As a collective movement, GMM relies on the support of the stakeholders. GMMF has been actively engaging all stakeholders (state, business and civil society) in a number of roundtables, expert meetings and focus group discussions in efforts to provide a platform for engagement and consultation.




Taking into cognisant that we are living in a world that is very different than what it was before - New Realities - which involves three elements: ICT/new media, new social consciousness/movements and third phase of democracy; and pursuant to the consultations with stakeholders, GMMF is currently on track to develop ideas, frameworks and strategies for moderation on the following 5 initiatives.


  • Digital Diplomacy. The advent of ICT/new media makes it possible for diplomacy to be conducted online, widens people participation and exposes the world to new challenges such as cyber war. This necessitates countries to have two kinds of diplomacy: one that is formal and one that is digital.
  • Non-Traditional Security Threats. Besides the traditional threats, the world is now facing new kinds of threats, for example, food security, spread of diseases and environmental calamities. These issues are fast changing foreign policies.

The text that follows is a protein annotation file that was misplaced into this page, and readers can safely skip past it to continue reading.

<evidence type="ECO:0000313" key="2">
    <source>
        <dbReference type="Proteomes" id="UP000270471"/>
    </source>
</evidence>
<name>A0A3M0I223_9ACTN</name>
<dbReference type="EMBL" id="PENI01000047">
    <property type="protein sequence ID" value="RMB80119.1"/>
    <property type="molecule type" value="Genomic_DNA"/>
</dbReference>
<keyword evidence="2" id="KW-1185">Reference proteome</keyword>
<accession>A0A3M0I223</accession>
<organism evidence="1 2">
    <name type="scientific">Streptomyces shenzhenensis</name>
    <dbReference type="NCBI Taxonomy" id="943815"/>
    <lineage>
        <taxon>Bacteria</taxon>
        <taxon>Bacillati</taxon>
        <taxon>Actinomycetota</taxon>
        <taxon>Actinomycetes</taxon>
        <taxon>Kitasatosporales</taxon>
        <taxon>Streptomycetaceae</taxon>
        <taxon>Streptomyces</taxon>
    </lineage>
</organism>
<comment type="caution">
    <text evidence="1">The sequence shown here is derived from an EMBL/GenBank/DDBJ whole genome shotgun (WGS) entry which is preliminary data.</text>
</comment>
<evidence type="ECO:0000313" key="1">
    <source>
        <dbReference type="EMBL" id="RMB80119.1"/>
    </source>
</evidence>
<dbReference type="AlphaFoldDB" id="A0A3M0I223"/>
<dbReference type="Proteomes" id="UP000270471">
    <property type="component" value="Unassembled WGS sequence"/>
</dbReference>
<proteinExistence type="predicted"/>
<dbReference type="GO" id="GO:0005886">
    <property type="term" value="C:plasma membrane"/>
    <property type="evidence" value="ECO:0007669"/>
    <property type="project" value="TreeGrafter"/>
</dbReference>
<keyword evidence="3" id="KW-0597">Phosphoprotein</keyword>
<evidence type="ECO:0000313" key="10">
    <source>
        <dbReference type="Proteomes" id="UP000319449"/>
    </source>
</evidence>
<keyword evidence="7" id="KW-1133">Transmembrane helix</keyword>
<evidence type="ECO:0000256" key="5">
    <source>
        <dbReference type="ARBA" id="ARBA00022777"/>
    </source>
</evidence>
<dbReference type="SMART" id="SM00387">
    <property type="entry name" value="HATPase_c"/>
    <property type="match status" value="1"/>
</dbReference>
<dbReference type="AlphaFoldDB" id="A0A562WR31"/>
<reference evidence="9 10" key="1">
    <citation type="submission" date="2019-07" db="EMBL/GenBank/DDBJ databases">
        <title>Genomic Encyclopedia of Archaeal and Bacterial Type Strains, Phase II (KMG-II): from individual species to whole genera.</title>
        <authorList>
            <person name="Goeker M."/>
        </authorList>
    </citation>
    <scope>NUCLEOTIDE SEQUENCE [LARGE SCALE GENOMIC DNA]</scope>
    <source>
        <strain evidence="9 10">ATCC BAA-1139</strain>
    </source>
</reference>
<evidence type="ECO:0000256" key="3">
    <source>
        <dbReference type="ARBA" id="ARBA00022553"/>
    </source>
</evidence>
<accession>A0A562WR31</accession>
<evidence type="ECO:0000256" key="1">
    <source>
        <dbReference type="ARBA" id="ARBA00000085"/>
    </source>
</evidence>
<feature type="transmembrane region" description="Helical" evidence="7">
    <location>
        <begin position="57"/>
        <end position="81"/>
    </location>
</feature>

• Democracy and Governance. Conflicts can be avoided if citizens of the world enjoy a certain level of satisfaction that is made possible through the practise of democracy, freedom, human rights and good governance.
  • Social Cohesion and Inclusive Development. Harmony and prosperity is achieved when there is unity, fairness and equality in citizenship, opportunity and ownership. These are pertinent domestic issues. But foreign policy begins at home.
  • Youth, Woman and Civil Society. These groups are the most important stakeholders whose expectations are becoming more complex. Issues such as higher education, employment and migration are fast influencing foreign policy. The way forward is to increase their participation in foreign policy decision making.



  •  Click here for GMM Brochure


Book Reviews
The Philosophy of Social Sciences
Ian C Jarvie
Social sciences are in the business of studying various manifestations of human and institutional behavior. But is the totality of the discipline at risk of collapsing from the diversity of its variables? This would not be possible if social sciences are guided and cemented by a philosophy of social science, an over-riding value. Read more
Conflict Resolution
Jacob Bercovitch
Conflict resolution is a field peppered with many theories on how conflicts can be ended. Could conflicts end when they are imposed by one or multiple powers from without, or, could they be best resolved internally? Such questions have in turn beckoned the debate on globalism and regionalism. Read more
Political Psychology
Howard Lavine
Wars begin in the "minds of men," as United Nations Organization for Education, Science and Culture (UNESCO) once affirmed. It is not a surprise to see political scientists trying to understand the psychological processes or properties that give rise to conflicts. The human mind, however, is mediated by a variety of elements like the... Read more